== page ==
May 28, 2021
The chief of the International Atomic Energy Agency has expressed alarm over Iran’s nuclear program, spelling out his concern in an interview with the Financial Times this week.
IAEA Director General Rafael Grossi told the newspaper in an interview published Wednesday that the situation was “very concerning.”
Earlier this week, Iran and the U.N. nuclear watchdog agreed to extend an expired monitoring agreement by a month. Grossi’s warning comes amid high tensions between Iran and the world powers that signed the 2015 Iran nuclear deal as negotiations between those countries to revive the deal are underway.
“A country enriching at 60 percent is a very serious thing — only countries making bombs are reaching this level,” Grossi told the FT.
“Sixty percent is almost weapons grade, commercial enrichment is 2, 3 [percent].”
While he said it was Iran’s “sovereign right” to develop its program, which Tehran insists is for civilian energy purposes only, he added: “This is a degree that requires a vigilant eye.”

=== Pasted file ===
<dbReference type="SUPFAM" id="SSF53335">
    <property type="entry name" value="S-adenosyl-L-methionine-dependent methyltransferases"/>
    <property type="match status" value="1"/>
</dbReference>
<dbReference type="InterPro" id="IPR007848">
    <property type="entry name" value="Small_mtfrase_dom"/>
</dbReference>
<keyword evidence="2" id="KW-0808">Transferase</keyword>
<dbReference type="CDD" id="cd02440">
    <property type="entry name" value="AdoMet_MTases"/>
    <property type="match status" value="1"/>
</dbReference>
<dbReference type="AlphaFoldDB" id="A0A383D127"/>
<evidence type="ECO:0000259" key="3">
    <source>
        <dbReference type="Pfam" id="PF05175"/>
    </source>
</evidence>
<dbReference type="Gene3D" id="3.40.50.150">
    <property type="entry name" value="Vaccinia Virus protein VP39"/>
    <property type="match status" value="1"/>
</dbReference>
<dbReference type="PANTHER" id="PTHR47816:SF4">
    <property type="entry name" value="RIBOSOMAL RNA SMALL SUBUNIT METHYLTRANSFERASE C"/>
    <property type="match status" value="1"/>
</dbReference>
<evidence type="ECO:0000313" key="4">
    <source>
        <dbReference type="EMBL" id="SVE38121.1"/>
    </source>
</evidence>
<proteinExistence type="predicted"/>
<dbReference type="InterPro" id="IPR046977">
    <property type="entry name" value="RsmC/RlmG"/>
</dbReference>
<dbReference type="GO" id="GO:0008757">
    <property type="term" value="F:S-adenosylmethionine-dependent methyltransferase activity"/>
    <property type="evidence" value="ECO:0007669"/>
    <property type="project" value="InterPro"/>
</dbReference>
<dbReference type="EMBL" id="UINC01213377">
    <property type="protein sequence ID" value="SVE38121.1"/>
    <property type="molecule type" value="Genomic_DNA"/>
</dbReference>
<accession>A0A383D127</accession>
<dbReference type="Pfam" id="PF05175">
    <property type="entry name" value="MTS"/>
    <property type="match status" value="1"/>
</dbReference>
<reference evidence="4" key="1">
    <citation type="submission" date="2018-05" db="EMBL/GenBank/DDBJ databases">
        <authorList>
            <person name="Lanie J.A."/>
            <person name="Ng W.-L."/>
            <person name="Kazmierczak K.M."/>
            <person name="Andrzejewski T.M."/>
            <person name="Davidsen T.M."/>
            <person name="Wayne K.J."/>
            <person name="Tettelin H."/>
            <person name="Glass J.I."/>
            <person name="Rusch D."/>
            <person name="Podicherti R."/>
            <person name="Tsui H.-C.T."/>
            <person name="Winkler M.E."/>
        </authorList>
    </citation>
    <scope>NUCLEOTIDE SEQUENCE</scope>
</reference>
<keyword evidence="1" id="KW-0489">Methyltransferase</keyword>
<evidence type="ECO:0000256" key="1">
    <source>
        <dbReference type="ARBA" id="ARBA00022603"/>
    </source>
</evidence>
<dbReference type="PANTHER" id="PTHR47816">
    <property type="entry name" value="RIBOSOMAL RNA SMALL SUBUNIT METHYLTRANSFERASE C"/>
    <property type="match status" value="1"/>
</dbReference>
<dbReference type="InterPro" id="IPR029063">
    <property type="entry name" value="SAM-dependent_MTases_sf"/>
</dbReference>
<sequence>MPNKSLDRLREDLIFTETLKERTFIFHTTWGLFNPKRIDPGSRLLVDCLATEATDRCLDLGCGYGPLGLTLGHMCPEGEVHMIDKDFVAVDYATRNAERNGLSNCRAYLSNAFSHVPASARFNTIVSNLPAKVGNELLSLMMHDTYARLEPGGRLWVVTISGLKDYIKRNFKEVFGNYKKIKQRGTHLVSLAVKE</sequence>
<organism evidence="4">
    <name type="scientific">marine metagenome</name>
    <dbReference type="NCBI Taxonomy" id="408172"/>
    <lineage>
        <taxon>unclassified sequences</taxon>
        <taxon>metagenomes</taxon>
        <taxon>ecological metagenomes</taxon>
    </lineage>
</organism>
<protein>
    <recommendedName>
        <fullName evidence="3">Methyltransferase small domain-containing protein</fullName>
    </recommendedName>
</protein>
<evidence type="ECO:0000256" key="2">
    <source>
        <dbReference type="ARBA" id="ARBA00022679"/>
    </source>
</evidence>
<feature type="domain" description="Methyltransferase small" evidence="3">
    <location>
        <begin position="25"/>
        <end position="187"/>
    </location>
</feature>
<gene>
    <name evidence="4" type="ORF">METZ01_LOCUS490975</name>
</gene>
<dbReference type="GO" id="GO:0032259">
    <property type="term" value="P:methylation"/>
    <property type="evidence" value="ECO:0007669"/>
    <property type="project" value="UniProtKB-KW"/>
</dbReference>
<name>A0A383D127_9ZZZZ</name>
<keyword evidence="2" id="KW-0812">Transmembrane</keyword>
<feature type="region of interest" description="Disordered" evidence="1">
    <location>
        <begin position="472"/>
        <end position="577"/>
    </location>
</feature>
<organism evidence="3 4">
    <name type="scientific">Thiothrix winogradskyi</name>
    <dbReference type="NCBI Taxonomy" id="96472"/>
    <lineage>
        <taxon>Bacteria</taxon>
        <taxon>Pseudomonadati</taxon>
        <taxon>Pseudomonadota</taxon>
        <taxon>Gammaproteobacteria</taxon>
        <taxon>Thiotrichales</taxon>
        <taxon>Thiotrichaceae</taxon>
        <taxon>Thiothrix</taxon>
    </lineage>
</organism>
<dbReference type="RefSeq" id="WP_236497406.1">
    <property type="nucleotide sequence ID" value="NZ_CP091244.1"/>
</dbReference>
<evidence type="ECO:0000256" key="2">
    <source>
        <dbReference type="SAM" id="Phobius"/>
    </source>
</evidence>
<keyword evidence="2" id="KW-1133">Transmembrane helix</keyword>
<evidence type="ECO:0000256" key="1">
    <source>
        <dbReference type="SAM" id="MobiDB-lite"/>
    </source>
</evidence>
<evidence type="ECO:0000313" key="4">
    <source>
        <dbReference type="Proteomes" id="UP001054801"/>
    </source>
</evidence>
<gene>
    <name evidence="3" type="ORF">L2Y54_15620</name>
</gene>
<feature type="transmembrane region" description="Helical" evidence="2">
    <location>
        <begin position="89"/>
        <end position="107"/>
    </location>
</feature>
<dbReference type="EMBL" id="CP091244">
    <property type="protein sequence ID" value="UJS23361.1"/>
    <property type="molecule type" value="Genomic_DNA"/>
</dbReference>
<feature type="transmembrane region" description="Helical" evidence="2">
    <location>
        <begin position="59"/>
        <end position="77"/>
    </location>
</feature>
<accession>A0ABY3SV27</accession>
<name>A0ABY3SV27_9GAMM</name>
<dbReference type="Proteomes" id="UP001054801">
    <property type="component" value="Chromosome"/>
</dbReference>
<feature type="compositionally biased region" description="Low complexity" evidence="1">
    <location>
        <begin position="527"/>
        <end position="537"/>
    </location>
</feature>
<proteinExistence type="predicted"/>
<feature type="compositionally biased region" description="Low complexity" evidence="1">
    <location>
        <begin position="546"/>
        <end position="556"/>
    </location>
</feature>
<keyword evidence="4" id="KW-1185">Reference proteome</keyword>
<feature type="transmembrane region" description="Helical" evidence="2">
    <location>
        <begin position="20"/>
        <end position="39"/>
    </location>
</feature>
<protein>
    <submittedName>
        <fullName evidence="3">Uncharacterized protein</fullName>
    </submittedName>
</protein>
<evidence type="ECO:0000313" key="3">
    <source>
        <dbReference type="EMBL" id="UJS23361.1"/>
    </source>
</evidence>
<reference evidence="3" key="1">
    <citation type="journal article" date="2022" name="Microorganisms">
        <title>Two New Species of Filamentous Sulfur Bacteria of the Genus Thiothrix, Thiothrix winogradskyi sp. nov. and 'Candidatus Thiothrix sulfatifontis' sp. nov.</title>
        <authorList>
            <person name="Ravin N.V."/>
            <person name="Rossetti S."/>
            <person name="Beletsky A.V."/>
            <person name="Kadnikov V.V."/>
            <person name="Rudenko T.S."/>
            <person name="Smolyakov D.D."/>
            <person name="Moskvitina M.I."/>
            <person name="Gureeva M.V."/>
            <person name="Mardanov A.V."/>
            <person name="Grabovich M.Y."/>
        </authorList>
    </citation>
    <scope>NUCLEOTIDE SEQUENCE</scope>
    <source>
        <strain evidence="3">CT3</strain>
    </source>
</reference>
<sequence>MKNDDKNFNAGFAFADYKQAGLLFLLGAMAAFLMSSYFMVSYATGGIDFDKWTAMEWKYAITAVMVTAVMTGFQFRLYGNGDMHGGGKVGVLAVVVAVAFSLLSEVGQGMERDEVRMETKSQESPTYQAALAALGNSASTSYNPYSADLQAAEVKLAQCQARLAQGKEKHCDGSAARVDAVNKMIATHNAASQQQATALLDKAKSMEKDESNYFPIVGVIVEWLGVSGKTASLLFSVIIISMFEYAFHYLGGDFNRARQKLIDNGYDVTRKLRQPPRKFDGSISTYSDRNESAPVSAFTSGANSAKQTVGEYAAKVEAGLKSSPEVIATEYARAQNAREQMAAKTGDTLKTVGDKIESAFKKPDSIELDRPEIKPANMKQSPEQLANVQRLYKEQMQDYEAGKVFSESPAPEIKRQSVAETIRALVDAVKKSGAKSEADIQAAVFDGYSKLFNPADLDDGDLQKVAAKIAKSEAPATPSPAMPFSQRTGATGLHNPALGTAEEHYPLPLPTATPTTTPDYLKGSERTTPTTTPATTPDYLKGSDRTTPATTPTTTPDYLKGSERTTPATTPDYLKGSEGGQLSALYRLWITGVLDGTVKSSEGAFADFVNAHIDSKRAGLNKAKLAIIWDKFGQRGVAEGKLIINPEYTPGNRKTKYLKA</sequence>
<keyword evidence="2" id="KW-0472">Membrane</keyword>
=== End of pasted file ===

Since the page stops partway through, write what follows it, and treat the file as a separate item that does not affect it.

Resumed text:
Iran has been increasing its uranium stockpiling and enrichment in gradual breaches of the 2015 accord, which placed curbs on its nuclear program in exchange for the lifting of economic sanctions on the country. The ramp up in activity began in May 2019, one year after then-President Donald Trump pulled the U.S. out of the multilateral deal and imposed sweeping sanctions on Iran that have crippled its economy.
Iran is now enriching its uranium to 60% purity, dramatically higher than the 3.67% level permitted under the deal. The level of enrichment required to make a bomb is 90%. Tehran continues to argue that its development is for peaceful aims.